Finding Meditation In Motion

photography by dan james
photography by dan james

Sometimes we come across a practice that sounds exactly what we need.

Meditation might be such an example.

Increased calmness? Yes please.

Space and time to relax without any obligations? Great, sign me up.

Deeper breathing, reduced stress and other health benefits? I’m sold, let’s begin!

But when we try to follow the instructions, it doesn’t quite work how we planned, and we don’t instantly get the results we were promised.

At this point, we can either choose to dismiss the whole idea and give up completely, saying it’s not for people like us.

Or, we can experiment and find different ways of achieving a similar experience, that do work for us.

Continuing with the meditation example, maybe sitting cross legged on a cushion staring at a candle for an hour (which is possibly your perceived idea of what meditation “should” be) doesn’t work and isn’t ever going to work for you.

So widen the definition a little. Consider how a slightly different strategy can satisfy the same needs.

What if instead you thought of meditation simply as any practice that involves a stillness, gentle focus, repetition and momentum, and relaxation?

You might then start to consider walking, yoga, tai chi, doodling, colouring in colouring books, knitting or African drumming as forms of mediation.

All of these practices involve gentle focus, repetition and momentum, and relaxation.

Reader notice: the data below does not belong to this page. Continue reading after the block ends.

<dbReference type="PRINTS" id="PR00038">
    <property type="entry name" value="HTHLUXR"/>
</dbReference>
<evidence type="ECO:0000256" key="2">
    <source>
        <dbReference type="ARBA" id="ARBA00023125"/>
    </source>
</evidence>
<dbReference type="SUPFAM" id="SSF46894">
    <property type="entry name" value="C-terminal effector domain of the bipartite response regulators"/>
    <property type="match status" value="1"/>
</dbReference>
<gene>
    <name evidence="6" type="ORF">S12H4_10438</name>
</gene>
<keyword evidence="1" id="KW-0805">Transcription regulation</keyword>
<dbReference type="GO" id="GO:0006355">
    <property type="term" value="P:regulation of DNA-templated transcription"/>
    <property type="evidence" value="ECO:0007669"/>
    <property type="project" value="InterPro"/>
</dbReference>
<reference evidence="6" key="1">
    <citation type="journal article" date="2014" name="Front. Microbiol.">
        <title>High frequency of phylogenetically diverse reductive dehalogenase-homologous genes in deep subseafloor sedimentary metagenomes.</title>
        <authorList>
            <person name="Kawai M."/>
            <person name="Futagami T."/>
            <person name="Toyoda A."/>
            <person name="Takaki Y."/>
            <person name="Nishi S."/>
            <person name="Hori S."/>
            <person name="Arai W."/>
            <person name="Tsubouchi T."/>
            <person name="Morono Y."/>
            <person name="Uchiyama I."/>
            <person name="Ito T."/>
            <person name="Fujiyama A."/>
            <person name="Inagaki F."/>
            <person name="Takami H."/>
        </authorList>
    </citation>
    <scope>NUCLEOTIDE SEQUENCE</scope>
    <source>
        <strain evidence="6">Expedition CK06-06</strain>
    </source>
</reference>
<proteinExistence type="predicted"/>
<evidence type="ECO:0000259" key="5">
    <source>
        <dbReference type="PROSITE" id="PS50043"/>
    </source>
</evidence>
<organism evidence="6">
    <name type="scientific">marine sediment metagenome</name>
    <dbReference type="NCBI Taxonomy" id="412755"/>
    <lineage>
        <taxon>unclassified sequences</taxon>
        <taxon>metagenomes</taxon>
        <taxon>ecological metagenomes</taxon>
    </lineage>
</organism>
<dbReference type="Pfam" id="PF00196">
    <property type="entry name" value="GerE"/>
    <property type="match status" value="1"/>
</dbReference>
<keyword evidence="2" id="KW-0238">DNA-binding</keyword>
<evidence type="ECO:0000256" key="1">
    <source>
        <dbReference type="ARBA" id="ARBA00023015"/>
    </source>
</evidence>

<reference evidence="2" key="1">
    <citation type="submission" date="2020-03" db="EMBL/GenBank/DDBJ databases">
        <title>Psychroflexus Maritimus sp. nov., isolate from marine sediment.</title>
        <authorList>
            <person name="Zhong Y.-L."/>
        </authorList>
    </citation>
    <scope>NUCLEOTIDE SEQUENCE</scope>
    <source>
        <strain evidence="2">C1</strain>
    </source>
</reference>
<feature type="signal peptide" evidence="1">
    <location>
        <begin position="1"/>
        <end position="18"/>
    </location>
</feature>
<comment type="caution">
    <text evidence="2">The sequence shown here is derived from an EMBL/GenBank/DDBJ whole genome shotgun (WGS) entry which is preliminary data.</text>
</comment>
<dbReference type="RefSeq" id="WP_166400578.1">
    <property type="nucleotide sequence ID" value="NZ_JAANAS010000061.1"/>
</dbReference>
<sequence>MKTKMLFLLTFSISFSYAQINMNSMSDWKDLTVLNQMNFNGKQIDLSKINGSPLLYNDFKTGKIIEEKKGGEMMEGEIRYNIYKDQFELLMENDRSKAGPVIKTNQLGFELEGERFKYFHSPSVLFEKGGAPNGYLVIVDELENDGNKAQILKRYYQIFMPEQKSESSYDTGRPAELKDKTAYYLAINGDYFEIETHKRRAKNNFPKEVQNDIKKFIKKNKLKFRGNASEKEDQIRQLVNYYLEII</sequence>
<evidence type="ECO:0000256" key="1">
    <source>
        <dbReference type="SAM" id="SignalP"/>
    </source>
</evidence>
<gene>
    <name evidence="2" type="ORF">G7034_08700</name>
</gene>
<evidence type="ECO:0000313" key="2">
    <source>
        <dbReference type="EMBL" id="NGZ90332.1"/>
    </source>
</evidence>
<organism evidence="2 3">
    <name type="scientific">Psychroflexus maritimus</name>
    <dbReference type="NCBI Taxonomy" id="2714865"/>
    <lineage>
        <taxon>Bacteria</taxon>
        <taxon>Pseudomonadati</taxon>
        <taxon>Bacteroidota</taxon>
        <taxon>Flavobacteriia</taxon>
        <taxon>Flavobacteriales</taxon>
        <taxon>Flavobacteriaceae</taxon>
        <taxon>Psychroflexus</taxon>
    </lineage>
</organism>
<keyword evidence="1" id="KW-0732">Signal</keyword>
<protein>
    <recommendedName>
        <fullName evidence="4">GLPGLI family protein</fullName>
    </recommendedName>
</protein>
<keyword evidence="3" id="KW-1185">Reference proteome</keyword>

But they’re all a bit active, you might think, where is the stillness of sitting cross legged on a cushion for an hour?

What these suggested practices also all have in common is a stillness from motion.

By walking, or doodling, or knitting, you can quickly slip into a steady, almost hypnotic rhythm, which can create great inner stillness. Just by repeating the same very tiny and basic action over and over.

And, as with any such activity, regular practise leads to a deeper, more rewarding experience.

You don’t have to be a brilliant doodler or drummer to benefit from the activity either. It’s not about competence or technical prowess, or the end result.

Instead, it’s about immersion in the practice – finding and enjoying that meditation in motion that works for you.

Now, A Big Creative Yes is about being more creative, saying yes to the creativity waiting within. It’s not about to morph it into a blog about meditation.

But I do believe, from my own experience, and that of the artists I talk and work with, that simple practices of meditation in motion can form a vital part of a healthy and abundant creative life.

So if you’ve either longed to try meditation in the past but not found the sitting form worked for you, or you simply would enjoy more calm, freedom and space to ponder, I would recommend trying a version of meditation in motion.

Maybe one of those we talked about above might be a place to start?

When you have (or if you already do), come over and let us know what’s working for you.

 

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